It is not the first time forced therapy has become an issue with Exodus International. This issue was raised in 2005 when “Zach”, a 16-year-old gay teen, was forced against his will to attend an eight-week ex-gay therapy program at Exodus-affiliated Love In Action in Memphis. That same year, another father drove his 17-year-old son to Love In Action in handcuffs. Despite all this, Love In Action remains one of Exodus’ most prominent member ministries. Today, the calls for enshrining forced therapy into Ugandan law has been met with silence at Exodus. We call upon Exodus once and for all to address the morality of forcing people into unregulated and unproven therapies against their will.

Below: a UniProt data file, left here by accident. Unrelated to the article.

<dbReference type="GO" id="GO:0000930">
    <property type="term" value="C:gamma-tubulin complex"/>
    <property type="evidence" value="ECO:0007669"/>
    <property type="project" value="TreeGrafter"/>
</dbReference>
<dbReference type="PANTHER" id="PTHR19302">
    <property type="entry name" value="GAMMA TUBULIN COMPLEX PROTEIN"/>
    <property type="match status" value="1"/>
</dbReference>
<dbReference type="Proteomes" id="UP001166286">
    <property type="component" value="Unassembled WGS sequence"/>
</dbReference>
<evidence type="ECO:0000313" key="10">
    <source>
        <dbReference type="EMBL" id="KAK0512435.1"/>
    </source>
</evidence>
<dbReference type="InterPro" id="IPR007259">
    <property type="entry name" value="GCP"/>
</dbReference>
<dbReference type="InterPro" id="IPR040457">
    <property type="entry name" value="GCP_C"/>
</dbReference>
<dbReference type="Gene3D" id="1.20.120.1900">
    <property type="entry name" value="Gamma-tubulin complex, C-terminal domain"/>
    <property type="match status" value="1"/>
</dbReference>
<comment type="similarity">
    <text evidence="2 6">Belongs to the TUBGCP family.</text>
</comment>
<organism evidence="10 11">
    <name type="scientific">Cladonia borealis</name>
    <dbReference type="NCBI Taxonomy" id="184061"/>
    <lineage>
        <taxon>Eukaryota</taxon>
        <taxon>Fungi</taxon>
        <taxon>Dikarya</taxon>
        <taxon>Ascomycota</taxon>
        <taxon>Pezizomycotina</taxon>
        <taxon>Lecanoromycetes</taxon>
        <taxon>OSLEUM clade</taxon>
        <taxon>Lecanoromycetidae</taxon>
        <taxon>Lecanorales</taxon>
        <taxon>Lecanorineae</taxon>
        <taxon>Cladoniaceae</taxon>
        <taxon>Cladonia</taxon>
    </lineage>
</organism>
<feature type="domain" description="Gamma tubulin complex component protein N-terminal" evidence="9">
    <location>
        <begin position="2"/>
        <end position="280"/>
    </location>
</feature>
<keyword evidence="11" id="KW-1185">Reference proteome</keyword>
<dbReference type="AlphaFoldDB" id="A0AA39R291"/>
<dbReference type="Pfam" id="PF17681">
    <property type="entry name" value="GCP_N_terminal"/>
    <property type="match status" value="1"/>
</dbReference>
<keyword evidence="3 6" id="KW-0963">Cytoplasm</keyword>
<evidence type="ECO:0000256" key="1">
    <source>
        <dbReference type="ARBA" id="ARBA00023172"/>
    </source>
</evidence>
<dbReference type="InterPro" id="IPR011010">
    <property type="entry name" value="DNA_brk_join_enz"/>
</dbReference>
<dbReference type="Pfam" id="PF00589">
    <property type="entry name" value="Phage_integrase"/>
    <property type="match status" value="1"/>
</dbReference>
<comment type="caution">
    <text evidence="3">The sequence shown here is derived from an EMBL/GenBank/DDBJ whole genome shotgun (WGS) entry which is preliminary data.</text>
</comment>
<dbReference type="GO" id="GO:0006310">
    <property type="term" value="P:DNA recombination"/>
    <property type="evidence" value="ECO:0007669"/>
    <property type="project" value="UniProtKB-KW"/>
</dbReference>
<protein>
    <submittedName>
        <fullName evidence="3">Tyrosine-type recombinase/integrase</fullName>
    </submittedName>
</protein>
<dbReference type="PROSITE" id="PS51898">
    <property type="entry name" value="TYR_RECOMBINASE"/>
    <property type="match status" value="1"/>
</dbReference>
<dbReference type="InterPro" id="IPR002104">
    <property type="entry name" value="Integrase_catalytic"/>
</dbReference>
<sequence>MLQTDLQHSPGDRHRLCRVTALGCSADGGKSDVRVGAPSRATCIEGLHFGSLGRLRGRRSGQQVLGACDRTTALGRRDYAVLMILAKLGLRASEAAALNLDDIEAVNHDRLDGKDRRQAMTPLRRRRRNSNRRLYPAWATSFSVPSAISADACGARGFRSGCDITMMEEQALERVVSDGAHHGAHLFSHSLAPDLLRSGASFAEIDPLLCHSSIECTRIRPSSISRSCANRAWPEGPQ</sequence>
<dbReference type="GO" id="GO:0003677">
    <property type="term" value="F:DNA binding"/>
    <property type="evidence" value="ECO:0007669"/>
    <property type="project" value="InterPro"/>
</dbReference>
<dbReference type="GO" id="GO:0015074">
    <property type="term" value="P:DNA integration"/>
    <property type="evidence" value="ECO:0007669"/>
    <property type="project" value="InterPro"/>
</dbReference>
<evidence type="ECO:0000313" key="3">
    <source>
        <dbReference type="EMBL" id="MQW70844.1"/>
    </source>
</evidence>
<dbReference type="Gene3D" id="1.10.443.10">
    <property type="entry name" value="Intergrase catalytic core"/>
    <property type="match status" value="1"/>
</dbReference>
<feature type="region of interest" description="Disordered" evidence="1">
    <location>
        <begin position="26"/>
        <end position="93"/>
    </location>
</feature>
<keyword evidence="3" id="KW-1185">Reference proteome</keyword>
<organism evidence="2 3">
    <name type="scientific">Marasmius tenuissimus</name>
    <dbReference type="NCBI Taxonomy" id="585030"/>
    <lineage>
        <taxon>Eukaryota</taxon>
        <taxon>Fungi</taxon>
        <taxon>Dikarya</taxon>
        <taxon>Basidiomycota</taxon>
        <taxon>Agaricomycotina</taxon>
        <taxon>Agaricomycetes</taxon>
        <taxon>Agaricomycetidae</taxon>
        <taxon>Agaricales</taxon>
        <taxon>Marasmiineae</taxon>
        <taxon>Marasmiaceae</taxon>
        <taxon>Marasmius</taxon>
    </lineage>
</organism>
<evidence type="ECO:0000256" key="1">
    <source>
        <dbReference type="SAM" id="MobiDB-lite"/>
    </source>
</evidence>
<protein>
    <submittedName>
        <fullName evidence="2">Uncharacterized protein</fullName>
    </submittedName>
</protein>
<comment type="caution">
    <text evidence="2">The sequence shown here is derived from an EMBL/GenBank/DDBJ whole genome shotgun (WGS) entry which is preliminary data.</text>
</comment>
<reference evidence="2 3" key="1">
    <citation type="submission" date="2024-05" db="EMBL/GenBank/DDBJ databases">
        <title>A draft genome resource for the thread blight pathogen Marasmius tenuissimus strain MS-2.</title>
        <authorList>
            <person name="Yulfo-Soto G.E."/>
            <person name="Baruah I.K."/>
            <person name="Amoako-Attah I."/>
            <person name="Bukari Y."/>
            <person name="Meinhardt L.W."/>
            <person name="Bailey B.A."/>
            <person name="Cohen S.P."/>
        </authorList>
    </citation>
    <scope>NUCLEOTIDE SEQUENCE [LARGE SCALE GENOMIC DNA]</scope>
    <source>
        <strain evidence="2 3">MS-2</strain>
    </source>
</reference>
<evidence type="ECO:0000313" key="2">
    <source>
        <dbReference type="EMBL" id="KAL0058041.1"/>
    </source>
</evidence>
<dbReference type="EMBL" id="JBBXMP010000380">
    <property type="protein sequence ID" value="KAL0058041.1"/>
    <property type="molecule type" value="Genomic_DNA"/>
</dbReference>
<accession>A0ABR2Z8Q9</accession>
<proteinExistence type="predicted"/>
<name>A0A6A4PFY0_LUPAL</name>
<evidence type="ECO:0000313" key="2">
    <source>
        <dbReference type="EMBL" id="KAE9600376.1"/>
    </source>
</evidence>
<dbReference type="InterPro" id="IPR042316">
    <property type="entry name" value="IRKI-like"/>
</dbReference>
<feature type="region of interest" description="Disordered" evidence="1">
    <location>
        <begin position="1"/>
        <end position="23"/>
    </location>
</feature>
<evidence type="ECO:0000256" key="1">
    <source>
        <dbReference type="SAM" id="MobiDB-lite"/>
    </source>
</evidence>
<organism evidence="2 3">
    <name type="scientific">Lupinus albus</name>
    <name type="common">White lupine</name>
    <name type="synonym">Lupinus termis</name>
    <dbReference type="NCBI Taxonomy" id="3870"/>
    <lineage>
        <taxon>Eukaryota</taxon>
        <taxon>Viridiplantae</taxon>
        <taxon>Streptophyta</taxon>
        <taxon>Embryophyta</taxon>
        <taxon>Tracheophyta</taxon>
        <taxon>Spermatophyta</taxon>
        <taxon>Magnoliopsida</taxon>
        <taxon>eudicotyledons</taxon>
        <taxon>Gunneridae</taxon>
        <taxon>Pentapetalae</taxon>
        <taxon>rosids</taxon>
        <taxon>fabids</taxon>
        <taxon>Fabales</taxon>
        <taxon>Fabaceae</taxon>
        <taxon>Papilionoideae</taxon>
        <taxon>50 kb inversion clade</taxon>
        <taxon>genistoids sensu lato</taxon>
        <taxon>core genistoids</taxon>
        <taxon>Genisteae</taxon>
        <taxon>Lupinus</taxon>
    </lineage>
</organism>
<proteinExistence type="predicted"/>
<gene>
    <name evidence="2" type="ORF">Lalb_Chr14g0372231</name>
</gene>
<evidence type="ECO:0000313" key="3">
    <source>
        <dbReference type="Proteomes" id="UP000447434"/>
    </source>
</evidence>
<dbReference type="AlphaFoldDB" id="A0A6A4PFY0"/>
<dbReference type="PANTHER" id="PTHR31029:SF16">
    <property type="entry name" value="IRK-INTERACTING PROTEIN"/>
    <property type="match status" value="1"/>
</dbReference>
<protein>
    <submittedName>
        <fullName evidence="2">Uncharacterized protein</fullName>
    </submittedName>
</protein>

Laws banning private consensual relationships between adult same-sex couples are no longer in force in the United States. While this is settled law in this country, it is not a settled position among most anti-LGBT organizations. Furthermore, criminalization of private, consensual relationships remain a reality in many countries throughout the world, many of which provide harsh, draconian penalties upon conviction. As Exodus International engages in ex-gay movements around the world, we call upon Exodus once and for all to address the morality of punishing private adult consensual relationships.